Angela Yarnell MEMT 898 Daugherty Fall 2009 Research Analysis 1 Duke, R., Simmons, A.L., Cash, C.D. (2009).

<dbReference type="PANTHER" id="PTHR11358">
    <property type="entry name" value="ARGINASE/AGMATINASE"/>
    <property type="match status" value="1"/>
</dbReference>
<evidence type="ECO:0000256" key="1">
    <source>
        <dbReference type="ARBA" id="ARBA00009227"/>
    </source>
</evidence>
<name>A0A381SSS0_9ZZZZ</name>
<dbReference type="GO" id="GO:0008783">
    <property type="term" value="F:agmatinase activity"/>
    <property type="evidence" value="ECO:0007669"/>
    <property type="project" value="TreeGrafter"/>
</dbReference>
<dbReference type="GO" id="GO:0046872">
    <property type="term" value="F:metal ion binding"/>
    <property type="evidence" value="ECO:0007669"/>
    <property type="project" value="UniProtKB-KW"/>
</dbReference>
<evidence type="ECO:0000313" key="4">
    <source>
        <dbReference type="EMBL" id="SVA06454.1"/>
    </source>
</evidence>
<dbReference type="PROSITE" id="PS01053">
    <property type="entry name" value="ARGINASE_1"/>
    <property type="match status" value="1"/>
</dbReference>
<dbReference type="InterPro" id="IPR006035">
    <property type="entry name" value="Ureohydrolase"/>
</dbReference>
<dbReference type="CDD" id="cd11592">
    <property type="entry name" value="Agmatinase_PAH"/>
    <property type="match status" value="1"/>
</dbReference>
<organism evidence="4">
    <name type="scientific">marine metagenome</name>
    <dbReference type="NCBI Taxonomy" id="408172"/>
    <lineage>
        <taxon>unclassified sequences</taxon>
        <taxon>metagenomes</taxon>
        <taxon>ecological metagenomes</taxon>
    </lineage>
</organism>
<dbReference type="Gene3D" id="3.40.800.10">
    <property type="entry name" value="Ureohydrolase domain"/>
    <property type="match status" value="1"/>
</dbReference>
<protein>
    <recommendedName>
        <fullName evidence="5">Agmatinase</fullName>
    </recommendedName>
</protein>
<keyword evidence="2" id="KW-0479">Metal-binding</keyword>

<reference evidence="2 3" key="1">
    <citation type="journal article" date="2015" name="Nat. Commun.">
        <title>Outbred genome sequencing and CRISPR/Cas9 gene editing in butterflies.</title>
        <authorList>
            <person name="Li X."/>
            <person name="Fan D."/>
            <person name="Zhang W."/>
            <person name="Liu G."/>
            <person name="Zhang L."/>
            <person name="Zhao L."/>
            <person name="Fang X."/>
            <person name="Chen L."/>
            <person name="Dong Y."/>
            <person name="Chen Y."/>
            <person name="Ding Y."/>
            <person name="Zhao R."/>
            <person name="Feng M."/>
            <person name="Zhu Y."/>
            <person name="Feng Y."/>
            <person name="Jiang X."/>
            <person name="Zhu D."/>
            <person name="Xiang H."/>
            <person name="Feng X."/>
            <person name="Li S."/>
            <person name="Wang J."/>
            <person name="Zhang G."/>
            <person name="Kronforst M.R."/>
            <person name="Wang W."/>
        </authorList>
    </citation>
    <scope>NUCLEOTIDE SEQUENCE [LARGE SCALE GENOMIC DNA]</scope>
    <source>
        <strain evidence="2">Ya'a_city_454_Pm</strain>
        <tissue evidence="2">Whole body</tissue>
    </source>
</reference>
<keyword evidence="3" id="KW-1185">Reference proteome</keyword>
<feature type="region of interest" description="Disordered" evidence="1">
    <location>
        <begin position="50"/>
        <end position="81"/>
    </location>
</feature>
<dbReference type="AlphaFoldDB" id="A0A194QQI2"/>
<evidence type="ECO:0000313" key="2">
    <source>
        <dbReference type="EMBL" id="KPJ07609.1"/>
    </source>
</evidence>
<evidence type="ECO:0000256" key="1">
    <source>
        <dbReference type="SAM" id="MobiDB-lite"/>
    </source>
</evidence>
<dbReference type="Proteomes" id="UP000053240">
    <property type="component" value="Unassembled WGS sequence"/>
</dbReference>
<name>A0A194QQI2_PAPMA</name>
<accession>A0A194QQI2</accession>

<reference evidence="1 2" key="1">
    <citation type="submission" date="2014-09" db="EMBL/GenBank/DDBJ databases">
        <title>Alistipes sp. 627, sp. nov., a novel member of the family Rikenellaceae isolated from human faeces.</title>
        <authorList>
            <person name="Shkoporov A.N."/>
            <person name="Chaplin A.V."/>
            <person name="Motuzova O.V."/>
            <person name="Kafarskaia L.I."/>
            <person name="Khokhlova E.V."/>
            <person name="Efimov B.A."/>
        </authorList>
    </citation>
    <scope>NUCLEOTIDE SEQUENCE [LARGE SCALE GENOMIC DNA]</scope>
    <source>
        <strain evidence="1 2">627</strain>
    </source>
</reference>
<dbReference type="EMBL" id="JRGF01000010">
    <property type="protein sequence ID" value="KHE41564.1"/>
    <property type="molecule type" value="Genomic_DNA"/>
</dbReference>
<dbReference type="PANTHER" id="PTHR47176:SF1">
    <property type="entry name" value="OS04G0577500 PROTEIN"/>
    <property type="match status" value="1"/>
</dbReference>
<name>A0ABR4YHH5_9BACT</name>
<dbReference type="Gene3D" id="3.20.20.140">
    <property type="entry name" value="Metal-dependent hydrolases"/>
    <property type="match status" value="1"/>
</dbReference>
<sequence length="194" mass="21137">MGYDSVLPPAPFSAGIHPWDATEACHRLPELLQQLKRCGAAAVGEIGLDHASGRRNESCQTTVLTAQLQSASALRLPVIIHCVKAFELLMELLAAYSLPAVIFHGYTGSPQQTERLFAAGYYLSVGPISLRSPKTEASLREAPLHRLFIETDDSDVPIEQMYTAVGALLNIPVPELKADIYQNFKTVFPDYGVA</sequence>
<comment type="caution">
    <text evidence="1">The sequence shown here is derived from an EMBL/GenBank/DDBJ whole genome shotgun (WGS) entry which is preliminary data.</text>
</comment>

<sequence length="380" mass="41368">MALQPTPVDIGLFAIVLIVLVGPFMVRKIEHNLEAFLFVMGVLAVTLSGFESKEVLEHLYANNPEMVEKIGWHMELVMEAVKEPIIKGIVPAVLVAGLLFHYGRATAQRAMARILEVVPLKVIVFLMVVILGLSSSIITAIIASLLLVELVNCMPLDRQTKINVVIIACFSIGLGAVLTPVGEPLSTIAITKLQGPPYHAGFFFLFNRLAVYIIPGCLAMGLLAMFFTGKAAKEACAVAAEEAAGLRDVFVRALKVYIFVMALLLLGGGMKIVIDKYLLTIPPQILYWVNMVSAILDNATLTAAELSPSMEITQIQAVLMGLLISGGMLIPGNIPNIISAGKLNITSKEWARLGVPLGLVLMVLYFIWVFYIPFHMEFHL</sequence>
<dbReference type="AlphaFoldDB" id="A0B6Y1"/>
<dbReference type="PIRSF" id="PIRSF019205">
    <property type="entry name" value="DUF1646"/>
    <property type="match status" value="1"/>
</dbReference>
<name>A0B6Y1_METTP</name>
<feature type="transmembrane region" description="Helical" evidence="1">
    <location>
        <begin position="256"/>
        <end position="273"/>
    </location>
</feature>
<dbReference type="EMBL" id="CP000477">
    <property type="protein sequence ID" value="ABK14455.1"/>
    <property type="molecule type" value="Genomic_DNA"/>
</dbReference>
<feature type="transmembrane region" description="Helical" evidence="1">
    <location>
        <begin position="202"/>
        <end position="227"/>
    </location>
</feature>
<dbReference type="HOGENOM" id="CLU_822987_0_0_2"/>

It's not how much; it’s how - characteristics of practice behavior and retention of performance skills. Journal of Research in Music Education, Vol. 56 (4), p. 310-321. Purpose of the study: The purpose of this study was to discover if practice quality and strategies employed by advanced pianists could predict the quality of their performances of a challenging excerpt 24 hours later. Researchers also describe the practice strategies of the top performers in the sample. Research questions posed: • What are the practice behaviors of advanced pianists who learn new material efficiently? • Is the total amount of practice time, number of total practice trials, or number of complete practice trials predictive of performance success? Primary methodology of this study: quantitative (descriptive) Participants: Performers: N=17 Number of Group(s): 1 Methodology Summary: Advanced pianists at a university’s school of music were asked to practice a 3-measure excerpt for as little or as long as necessary prior to a performance of the excerpt at a prescribed tempo the next day. Participants were videotaped during the practice and performance sessions. MIDI data from the keyboard on which they played was collected for analysis. Video recordings were viewed to collect the following numerical data: total practice time, number of performance trials, number of complete performance trials, number of correct performance trials, number of near-correct performance trials, the sum of correct and nearcorrect performance trials, number of incorrect performance trials, the percentage of complete trials that were correct, the percentage of complete trials that were correct and near-correct, and the percentage of all trials that were correct. Videos were viewed again and detailed accounts of practice behaviors were notated. Using the audio recording only, the researchers placed performances in rank order based on tone, character, and expressiveness. The top three pianists on 15 trials were identified and their practice videos were then analyzed first. The behaviors of these top three performers were clearly different from the 14 lower-ranked performers. The strategies used by the performers were listed by apparent effectiveness.